The U.S. Securities and Exchange Commission (SEC) has launched a broad investigation into how Wall Street banks keep track of employee digital communications, three people familiar with the matter told Reuters.
SEC law enforcement staff have contacted several banks over the past few weeks to verify if they were properly documenting employee work-related communications, such as text messages and emails, putting the ‘focus on their personal devices, said the people, who spoke on condition of anonymity. .
The industry “sweep” is yet another sign that the SEC is stepping up enforcement under its Democratic leadership, and highlights the challenges Wall Street banks face in keeping up with staff communications in the age of work from home pandemic.
The SEC periodically conducts scans to quickly gather information on issues it suspects may be prevalent. Scans can sometimes, but not necessarily, lead to formal polls.
The sweep appears to have come from an investigation the agency has been carrying out for some time at an individual financial institution, two of the sources said, without naming the company.
In August, JPMorgan Chase & Co. revealed that it had conducted regulatory investigations into its “compliance with record retention requirements for commercial communications sent through email channels” that the bank had not approved. He said he was discussing a “resolution” with regulators, without specifying which ones.
Spokesmen for the SEC and JPMorgan declined to comment.
The SEC and the Financial Industry Regulatory Authority, Wall Street’s self-regulatory body, require brokers to keep records of all business communications. Banks have to walk a fine line in complying with these requirements without infringing on employee privacy, one of the sources said.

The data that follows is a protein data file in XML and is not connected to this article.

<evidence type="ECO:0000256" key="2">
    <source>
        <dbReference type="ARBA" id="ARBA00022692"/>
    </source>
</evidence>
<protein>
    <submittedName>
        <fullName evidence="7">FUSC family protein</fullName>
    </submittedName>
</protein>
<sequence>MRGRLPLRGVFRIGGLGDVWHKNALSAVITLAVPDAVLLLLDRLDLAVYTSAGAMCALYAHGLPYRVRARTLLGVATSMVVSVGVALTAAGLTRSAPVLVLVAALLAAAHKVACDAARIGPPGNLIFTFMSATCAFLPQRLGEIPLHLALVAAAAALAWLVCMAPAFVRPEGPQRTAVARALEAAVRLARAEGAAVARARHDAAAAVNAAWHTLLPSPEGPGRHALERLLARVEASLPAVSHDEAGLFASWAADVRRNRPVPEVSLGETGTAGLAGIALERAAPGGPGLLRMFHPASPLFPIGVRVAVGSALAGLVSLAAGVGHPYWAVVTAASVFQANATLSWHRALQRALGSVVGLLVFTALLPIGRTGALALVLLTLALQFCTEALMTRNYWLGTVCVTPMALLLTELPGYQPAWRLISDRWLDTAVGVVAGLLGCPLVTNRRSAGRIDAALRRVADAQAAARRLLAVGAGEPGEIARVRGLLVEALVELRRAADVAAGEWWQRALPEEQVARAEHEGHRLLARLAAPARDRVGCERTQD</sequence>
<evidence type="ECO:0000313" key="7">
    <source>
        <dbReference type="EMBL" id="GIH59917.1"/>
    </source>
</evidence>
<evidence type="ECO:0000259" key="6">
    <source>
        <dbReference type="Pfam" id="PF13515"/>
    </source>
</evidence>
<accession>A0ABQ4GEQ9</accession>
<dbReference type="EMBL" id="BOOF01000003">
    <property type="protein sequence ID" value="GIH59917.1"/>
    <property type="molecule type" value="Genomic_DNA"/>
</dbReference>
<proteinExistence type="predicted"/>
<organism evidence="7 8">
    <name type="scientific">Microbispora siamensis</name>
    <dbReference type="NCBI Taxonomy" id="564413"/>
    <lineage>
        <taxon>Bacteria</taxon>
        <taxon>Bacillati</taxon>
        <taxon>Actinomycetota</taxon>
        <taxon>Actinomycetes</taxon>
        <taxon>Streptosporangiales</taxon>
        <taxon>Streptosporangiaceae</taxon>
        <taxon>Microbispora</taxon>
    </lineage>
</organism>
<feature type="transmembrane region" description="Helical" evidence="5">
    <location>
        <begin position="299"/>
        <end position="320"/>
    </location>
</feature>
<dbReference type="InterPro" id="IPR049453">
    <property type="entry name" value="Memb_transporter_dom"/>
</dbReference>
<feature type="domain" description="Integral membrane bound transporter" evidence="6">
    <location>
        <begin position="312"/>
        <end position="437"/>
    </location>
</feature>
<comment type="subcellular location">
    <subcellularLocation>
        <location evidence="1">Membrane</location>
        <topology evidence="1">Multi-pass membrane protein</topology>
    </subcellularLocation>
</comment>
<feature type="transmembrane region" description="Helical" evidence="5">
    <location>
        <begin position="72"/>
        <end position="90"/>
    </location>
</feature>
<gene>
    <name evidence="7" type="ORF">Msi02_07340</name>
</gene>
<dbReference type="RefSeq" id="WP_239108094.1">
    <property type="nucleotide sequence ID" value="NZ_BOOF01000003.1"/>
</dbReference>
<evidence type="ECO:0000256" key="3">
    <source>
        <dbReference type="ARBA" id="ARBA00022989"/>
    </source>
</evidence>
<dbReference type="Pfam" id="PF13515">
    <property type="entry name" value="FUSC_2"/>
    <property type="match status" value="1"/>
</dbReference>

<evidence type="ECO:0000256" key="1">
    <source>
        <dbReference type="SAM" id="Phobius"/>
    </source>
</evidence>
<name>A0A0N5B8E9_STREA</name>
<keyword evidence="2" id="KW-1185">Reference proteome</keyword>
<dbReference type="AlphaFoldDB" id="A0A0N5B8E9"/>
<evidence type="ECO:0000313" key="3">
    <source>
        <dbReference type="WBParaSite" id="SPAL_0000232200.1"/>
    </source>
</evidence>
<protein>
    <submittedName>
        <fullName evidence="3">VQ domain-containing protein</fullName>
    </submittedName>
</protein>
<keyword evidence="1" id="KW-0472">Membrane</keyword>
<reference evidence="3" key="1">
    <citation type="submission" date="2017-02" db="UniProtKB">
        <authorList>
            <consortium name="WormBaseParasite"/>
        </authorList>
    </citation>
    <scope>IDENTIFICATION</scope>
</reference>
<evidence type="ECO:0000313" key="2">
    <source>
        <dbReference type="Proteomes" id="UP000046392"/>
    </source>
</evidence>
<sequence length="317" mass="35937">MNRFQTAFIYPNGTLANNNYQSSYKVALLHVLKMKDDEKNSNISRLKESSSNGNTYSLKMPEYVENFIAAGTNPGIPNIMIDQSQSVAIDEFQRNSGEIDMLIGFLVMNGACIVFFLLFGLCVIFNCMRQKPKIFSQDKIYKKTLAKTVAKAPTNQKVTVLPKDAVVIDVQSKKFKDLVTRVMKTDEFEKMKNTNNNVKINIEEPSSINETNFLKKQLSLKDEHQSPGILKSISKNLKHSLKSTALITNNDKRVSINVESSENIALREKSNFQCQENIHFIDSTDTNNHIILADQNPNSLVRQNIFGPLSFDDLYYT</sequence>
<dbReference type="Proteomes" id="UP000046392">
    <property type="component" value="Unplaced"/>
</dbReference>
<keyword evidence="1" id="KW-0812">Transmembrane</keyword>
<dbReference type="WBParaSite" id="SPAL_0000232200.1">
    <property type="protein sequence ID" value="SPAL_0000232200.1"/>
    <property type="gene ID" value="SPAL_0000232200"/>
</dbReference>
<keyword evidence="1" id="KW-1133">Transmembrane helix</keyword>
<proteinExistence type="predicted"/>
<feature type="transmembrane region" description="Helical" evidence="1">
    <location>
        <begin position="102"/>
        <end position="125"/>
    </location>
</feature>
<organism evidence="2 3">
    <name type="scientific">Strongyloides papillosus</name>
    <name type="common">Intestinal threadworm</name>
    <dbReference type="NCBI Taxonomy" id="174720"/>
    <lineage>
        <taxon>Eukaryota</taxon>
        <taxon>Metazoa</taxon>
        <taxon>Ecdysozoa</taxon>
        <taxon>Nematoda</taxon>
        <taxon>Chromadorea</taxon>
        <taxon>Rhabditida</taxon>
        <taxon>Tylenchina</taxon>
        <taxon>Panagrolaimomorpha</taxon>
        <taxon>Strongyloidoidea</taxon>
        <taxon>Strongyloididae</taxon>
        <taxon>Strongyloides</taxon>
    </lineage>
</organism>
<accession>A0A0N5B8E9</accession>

In the United States, there is no clear legal basis on which an employer can require to inspect employees’ personal communications, while in other countries it can violate data protection laws, a said the source.
As a result, many financial companies ban the use of personal emails, text messages, and other social media channels for business purposes, but following a proliferation of communications apps – especially during the pandemic – is a problem. challenge for business.
In a speech last week, SEC Chief Enforcement Gurbir Grewal warned that institutions should stay on top of the many “issues raised by increased use of personal devices, new channels of communication and other technological developments ”.
Failure to keep and produce communication records may hamper regulatory investigations, Grewal said in the remarks.
Last year, Morgan Stanley fired two senior executives over unauthorized use of WhatsApp to discuss business matters.
(Edited by Michelle Price and Nick Zieminski)
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